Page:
WEDNESDAY, Aug. 12, 2020 (HealthDay News) -- The Trump administration has agreed to pay $1.5 billion for 100 million doses of a COVID-19 vaccine from Moderna once it is approved, CNN reported Wednesday.
Moderna is one of several companies developing a COVID-19 vaccine. Clinical trials are underway to see if the vaccine is safe and effective. Under the U.S. contract, the 100 million doses would be owned by the U.S. government and would be distributed and used as part of its COVID-19 vaccine campaign. If the doses are used, they would be provided to Americans for free, CNN reported. The government can also buy 400 million more doses if needed.
The vaccine was developed by Moderna, with help from the U.S. National Institute of Allergy and Infectious Diseases. The U.S. Biomedical Advanced Research and Development Authority supported clinical trials and helped scale up manufacturing. The contract is a part of the U.S. government's Operation Warp Speed, designed to get vaccines and drugs to market as soon as safely possible. The government also has a deal with Pfizer to produce 100 million doses of its vaccine and a similar deal with Janssen, Johnson & Johnson's vaccine arm. The government also has deals with GlaxoSmithKline, Sanofi Pasteur, Novavax, and AstraZeneca.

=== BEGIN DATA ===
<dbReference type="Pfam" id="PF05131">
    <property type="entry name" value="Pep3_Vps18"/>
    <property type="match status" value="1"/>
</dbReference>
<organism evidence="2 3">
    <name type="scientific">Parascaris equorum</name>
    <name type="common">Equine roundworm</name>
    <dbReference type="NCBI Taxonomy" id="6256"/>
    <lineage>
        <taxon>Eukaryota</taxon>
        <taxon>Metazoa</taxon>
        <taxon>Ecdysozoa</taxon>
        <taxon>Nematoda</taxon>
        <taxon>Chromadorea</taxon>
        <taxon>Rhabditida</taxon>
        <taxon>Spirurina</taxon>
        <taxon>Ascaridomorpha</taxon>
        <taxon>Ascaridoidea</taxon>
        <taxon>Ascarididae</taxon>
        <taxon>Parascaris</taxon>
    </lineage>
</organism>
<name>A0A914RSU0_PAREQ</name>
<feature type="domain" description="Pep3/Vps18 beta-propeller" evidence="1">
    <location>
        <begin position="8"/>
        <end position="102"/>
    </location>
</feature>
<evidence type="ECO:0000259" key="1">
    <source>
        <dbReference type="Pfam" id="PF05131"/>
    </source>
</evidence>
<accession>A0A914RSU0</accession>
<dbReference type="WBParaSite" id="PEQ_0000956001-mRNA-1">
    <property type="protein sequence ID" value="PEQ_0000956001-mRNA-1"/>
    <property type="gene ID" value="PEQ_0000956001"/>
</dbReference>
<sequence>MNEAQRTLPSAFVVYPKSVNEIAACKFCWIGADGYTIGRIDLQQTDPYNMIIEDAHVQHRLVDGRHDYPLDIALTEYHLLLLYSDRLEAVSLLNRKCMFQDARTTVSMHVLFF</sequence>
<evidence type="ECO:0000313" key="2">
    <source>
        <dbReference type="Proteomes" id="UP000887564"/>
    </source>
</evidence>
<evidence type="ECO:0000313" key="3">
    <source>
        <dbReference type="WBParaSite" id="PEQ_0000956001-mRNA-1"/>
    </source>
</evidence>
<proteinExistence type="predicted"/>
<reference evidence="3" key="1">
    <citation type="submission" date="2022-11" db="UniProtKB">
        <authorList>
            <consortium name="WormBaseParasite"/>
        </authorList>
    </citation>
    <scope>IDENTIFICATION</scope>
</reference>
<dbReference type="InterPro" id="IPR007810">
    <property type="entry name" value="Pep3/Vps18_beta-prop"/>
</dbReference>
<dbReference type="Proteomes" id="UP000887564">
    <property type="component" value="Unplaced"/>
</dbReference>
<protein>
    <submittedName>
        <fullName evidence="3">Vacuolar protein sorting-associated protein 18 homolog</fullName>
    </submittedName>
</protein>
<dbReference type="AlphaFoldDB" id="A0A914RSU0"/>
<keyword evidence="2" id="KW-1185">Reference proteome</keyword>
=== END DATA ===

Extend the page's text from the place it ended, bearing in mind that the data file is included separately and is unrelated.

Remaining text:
"In creating a vaccine portfolio for Operation Warp Speed, the Trump Administration is increasing the likelihood that the United States will have at least one safe, effective vaccine by 2021," U.S. Health and Human Services Secretary Alex Azar said in an HHS news release, CNN reported. "Today's investment represents the next step in supporting this vaccine candidate all the way from early development by Moderna and the National Institutes of Health, through clinical trials, and now large-scale manufacturing, with the potential to bring hundreds of millions of safe and effective doses to the American people."